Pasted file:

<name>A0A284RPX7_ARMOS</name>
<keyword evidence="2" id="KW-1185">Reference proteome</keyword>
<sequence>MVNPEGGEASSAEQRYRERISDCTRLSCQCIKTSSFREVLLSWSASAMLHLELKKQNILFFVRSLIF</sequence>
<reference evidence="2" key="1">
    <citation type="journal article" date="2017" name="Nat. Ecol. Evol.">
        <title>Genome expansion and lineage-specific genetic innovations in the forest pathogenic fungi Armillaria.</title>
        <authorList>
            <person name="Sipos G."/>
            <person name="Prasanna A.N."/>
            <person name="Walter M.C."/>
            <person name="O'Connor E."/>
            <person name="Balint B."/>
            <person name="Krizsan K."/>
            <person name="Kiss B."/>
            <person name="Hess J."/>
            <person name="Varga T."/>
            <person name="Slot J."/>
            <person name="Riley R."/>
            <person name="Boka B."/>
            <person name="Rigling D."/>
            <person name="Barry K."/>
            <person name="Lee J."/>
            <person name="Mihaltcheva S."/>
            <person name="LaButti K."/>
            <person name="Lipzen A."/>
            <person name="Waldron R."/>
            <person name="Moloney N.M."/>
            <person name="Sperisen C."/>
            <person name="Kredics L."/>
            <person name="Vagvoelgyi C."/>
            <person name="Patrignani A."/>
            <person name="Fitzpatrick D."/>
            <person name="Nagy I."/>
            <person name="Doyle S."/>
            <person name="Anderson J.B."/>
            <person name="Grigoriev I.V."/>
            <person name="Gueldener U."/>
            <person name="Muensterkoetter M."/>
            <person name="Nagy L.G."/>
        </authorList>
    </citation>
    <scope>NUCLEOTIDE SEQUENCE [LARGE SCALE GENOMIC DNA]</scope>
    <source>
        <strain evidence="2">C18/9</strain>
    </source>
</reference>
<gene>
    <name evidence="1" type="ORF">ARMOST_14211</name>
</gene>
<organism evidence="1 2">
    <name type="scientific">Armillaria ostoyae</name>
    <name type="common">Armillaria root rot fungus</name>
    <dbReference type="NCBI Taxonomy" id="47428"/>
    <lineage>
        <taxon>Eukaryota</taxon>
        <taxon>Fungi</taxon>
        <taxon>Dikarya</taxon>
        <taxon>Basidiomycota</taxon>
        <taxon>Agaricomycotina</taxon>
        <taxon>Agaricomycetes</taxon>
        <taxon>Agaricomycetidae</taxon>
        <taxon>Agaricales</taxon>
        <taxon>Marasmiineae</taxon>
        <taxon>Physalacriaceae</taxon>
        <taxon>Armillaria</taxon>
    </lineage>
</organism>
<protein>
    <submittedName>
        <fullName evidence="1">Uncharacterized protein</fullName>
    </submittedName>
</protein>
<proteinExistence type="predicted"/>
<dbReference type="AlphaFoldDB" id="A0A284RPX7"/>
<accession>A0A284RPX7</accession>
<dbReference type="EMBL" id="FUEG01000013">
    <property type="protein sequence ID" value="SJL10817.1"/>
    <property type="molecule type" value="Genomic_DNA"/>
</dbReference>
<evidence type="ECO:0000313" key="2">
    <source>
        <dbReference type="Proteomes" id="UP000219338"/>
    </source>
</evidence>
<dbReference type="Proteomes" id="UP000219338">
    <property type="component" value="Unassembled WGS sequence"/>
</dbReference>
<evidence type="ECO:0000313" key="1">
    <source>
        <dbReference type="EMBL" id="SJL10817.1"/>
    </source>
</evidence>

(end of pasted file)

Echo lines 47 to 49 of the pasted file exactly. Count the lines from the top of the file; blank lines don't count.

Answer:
<gene>
    <name evidence="1" type="ORF">ARMOST_14211</name>
</gene>